Skip to Main Content

Strategic Plan

I. Mission and Vision

Mission: Improve the health and health care of all older adults through research, education, and clinical care that recognizes and respects differences in individuals’ health conditions, health priorities, and life circumstances.

Vision: All older adults will receive health care that is informed by gerontologic discoveries and provided by health professionals skilled in geriatric principles.

II. Strategic Initiatives

a. Center for Person-Centered Decision Making for Vulnerable Older Patients

b. Center for Aging with Intellectual and Developmental Disorders

c. Population Data Sciences and Aging

III. Center for Person-Centered Decision Making

a. Background: Vulnerable older patients do not always benefit from traditional approaches to the management of chronic illness. They may be less likely to obtain benefit and more likely to suffer adverse effects of routine care. Therefore, a greater range of treatment options need to be considered, in the context of their goals and values. The goal of the center to is develop the methods and deliver the care to provide older persons with treatment options that are most likely to achieve for patients the outcomes that matter the most.

b. Partners: Cardiologists, oncologists, endocrinologists who are asking for geriatric input on management decisions.

c. Opportunities:

i. Clinical: establish new clinical models of co-management of a range of chronic diseases, with the geriatrician providing a framework for decision making

ii. Educational: establish curriculum to teach medical students and internal medicine residents about personalizing care for older patients.

iii. Research: create cores of expertise in decision making, communication, health services to promote the development and dissemination of new approaches to decision making.

d. What Success Looks Like:

i. New research center (P30 grant) bringing together investigators from geriatrics, internal medicine and its subspecialties, cognitive psychology, health communication.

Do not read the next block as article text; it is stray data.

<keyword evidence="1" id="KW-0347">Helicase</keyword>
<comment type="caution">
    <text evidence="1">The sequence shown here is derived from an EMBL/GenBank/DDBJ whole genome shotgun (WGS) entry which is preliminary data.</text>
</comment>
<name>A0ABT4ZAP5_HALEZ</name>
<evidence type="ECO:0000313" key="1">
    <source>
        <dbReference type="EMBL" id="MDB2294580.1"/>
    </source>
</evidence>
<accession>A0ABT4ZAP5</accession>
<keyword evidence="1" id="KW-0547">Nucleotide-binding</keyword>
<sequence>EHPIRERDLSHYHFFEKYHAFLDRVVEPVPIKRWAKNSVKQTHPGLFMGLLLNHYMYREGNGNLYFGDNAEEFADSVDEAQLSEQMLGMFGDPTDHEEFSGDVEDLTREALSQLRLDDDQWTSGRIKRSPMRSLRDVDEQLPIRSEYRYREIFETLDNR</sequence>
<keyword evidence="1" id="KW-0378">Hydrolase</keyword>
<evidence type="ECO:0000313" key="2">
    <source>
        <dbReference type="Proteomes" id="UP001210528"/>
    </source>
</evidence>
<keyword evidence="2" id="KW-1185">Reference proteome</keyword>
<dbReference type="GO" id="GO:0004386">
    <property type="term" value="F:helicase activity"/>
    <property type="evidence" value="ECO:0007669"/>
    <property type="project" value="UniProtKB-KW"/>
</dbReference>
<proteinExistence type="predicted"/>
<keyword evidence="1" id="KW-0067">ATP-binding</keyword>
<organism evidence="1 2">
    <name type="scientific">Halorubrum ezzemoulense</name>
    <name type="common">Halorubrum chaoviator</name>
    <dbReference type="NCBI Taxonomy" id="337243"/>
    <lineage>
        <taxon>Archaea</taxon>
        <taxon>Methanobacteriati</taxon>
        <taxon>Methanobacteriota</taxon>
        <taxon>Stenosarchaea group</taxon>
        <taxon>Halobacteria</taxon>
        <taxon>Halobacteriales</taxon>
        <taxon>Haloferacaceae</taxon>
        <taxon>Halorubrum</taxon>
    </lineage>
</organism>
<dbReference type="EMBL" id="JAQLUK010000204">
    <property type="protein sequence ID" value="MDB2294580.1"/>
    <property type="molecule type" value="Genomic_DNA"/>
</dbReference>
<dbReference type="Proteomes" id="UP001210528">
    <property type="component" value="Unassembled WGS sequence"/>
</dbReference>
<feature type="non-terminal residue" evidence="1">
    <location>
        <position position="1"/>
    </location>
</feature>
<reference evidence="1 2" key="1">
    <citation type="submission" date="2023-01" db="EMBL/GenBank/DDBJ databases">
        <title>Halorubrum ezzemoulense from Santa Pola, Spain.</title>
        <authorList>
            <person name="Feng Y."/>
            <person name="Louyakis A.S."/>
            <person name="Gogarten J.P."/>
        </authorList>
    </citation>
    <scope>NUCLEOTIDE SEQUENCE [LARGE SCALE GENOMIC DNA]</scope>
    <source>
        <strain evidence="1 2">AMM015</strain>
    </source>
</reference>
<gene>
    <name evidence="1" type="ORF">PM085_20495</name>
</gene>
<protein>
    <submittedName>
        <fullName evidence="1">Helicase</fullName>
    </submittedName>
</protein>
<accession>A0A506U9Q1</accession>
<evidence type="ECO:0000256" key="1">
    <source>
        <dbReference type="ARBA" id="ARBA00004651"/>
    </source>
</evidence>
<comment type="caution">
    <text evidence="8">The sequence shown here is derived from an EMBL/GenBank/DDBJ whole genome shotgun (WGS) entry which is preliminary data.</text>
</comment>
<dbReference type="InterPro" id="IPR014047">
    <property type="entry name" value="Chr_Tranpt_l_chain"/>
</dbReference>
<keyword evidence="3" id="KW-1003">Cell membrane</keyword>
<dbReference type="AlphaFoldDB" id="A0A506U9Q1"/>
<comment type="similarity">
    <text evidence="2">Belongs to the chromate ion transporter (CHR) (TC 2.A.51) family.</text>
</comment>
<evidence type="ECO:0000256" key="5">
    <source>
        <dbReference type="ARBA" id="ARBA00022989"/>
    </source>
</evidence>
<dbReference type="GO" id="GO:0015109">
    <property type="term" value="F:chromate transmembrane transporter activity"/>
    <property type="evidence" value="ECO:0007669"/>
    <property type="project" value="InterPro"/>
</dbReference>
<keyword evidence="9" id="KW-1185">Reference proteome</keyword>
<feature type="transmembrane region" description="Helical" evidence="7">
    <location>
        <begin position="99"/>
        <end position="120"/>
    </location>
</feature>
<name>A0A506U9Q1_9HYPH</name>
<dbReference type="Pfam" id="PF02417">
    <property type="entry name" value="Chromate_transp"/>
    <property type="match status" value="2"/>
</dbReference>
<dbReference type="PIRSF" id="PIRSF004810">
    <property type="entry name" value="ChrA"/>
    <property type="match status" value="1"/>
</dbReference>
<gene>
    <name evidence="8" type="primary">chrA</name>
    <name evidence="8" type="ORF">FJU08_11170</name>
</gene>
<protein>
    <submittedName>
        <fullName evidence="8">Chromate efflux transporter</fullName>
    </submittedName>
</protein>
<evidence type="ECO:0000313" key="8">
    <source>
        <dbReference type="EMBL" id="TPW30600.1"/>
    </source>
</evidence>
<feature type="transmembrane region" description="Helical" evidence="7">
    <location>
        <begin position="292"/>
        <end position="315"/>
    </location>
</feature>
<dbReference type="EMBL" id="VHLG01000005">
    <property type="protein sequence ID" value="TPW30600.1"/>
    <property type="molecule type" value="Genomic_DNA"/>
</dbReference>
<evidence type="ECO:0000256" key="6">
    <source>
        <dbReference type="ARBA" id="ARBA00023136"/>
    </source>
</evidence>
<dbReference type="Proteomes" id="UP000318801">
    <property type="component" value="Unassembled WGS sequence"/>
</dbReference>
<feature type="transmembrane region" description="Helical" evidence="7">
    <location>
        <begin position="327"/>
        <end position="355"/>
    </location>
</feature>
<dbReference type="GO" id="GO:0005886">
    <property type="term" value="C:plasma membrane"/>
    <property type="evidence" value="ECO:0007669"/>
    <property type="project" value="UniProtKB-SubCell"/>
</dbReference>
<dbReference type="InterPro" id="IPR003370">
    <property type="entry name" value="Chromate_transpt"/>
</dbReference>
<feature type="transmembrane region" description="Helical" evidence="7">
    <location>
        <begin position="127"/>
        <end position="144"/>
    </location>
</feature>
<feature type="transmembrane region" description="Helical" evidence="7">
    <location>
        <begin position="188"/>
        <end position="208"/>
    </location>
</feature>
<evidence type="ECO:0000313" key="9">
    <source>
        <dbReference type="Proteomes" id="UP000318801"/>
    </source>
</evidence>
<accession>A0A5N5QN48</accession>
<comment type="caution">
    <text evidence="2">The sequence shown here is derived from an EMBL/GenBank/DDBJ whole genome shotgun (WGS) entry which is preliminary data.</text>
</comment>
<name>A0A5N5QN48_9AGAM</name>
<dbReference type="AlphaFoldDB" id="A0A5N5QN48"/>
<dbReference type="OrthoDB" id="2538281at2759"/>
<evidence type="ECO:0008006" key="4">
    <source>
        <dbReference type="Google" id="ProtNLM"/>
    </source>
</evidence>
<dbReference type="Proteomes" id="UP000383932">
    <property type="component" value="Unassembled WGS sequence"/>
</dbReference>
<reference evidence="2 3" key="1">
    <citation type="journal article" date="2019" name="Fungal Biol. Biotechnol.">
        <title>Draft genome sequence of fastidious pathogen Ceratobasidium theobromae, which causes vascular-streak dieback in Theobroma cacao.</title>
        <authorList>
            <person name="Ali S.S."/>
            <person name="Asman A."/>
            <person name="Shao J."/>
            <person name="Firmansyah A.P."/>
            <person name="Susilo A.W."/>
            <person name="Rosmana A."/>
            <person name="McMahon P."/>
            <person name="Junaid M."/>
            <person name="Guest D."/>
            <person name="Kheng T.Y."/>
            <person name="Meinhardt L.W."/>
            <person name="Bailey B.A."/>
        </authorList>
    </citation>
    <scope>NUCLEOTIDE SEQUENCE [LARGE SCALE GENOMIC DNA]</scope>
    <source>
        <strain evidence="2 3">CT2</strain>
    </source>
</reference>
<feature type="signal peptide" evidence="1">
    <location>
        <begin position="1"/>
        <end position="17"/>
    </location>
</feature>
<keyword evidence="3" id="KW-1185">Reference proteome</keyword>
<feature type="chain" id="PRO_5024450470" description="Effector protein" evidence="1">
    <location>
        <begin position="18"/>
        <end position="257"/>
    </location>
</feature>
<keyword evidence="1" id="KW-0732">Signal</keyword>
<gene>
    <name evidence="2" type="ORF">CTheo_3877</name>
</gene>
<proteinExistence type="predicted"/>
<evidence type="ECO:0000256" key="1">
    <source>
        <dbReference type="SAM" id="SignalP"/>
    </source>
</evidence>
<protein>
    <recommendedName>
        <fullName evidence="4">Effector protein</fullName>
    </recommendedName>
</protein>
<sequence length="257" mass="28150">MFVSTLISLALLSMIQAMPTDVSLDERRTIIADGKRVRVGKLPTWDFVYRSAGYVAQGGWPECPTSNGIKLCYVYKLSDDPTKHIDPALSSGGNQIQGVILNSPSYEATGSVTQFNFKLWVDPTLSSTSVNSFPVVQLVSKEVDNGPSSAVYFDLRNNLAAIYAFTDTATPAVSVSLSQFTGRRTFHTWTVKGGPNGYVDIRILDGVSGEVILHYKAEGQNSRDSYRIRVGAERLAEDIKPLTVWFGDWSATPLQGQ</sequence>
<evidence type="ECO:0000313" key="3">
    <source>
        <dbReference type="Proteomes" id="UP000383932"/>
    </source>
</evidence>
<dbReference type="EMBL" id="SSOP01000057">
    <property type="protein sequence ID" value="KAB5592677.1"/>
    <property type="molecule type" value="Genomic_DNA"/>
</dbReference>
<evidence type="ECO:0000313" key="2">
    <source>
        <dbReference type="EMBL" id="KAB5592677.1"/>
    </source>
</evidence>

ii. New co-management clinics with clinical partners

iii. Clinician-educator with a focus on curriculum development

IV. Center for Aging with Developmental and Intellectual Disabilities

a. Background: As adults are living longer with developmental and intellectual disabilities, there are few providers who understand how to manage these disabilities with the comorbidities and added vulnerabilities associated with aging.

b. Partners: Department of Developmental Services and Department of Aging, State of Connecticut; Yale New Haven Health System; Law School

c. Opportunities:

i. Clinical: establish a dedicated clinical service for evaluation and management of this patient population

ii. Educational and research: new curriculum, potentially unique cohort for outcomes research

d. What Success Looks Like

i. Hospital support for clinical services

ii. Demonstration of ability to advance knowledge from clinical population.

V. Population Data Sciences and Aging

a. Background: There is growing interest in the use of “big data” to improve the health of populations. A critical limitation in geriatrics is that key data elements for defining the health of older persons are missing from most data sets. The most prominent missing data elements are measures of function and cognition.

b. Partners: New data science initiative at the School of Medicine, informatics, and population health colleagues in the health system

c. Opportunities:

i. Establish methods for routine collection of function and cognition measures for older persons in the health system in a uniform manner across all sites and clinical services.

ii. Disseminate the use of these measures by demonstrating their utility.

iii. “Phenotype” the older population in terms of function and multimorbidity.

d. What Success Looks Like:

i. Data elements in Epic for measurement of physical and cognitive function.

ii. Use of these elements with routine data collection.

VI. Additional Considerations

a. If you build it, they will come: We would like to start work on these in whatever ways we can, given our limited work force. If we can advertise these efforts, we hope to increase interest and enhance recruitment.